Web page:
The International Cyber Security Protection Alliance (ICSPA) has launched an initiative to pool cyber crime intelligence...
from business, government, law enforcement, security agencies and IT security professionals.
Called Project 2020, the study will be led by European law enforcement agency Europol.
Project 2020 will analyse current trends in cyber crime and how they may evolve over the next eight years and beyond.
The European Commission recently designated Europol as its information hub on cyber crime and asked the agency to establish the European Cybercrime Centre.
Also contributing to the study will be the City of London Police and the European Network and Information Security Agency (Enisa).
“During the past 24 months, critical infrastructure in countries around the world has been under daily cyber attack from both organised criminal networks and state-sponsored entities,” said John Lyons, ICSPA chief executive.
Project 2020 is designed to combine the expertise of leading law enforcement agencies with that of the ICSPA’s member companies, organisations and professional communities.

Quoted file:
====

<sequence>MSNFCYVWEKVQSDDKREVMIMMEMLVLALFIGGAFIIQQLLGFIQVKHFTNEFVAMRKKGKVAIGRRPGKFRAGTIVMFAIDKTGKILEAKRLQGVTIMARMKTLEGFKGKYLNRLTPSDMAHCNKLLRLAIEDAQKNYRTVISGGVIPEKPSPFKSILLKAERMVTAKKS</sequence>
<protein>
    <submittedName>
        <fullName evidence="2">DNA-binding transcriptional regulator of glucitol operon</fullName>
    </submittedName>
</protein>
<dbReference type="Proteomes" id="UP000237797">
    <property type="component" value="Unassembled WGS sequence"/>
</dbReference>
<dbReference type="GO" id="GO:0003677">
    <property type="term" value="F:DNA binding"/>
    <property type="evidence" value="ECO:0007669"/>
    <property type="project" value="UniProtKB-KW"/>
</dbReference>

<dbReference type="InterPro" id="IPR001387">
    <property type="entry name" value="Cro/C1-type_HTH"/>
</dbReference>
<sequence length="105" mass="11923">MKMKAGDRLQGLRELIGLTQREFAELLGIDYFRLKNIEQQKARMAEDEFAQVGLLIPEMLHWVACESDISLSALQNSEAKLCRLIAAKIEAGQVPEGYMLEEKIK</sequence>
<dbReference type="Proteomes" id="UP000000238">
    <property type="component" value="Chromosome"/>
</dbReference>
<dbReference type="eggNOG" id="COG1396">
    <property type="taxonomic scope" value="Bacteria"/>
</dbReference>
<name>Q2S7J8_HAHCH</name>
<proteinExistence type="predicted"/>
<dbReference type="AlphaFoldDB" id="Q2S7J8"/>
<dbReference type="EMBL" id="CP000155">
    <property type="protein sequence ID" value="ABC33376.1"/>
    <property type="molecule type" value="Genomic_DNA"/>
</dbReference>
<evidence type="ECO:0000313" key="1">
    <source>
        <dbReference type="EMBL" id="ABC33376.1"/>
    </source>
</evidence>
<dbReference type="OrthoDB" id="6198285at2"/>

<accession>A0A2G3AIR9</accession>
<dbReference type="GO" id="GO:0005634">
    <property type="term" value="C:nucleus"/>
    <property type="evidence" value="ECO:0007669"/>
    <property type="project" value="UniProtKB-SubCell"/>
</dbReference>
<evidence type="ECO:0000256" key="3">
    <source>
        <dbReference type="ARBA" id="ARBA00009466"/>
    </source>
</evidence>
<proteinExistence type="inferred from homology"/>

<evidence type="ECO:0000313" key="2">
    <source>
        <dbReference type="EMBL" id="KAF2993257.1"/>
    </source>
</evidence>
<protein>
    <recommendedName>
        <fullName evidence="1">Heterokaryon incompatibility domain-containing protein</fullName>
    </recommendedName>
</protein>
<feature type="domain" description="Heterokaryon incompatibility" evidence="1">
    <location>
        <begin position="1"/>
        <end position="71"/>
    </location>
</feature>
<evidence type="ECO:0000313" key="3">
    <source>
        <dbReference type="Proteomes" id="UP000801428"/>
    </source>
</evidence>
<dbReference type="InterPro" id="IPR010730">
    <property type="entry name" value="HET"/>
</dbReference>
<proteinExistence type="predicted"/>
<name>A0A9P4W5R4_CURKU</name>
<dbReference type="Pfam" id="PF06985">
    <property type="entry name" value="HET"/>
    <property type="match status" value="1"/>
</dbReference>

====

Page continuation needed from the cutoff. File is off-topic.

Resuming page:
Business members joining Project 2020 include payment services firm Visa Europe, the UK’s largest home shopping retailer Shop Direct Group.
They will be joined by leading cyber security companies McAfee, CGI Canada, Atos, Cassidian, Digiware, Core Security and Trend Micro.
Tom Kellermann, vice-president cyber security at Trend Micro said: “The burgeoning shadow economy has become more organised and sophisticated in 2012.
"The cyber crime industry is now controlled by organised crime and has become service-oriented. The lawlessness of cyber space challenges us to civilise the landscape. Only through international public/private partnerships like the ICSPA can we sustain the e-commerce environment and protect it from the numerous guilds of cyber thieves.”
Also participating in Project 2020 are experts from two global professional communities - the International Information System Security Certification Consortium (ISC)2 and the International Association of Public Prosecutors.
“Cyber crime is notoriously difficult to tackle given the international structure and capabilities of some of the criminal networks we see in operation," said Lyons.
"It used to be inherently difficult to combine international efforts to fight cyber crime; this project will, for the first time, bring together experts globally, with a remit to identify and fix weaknesses in our systems before they come to market."
The ICSPA is a business-led, not-for-profit organisation chaired by former UK home secretary David Blunkett MP.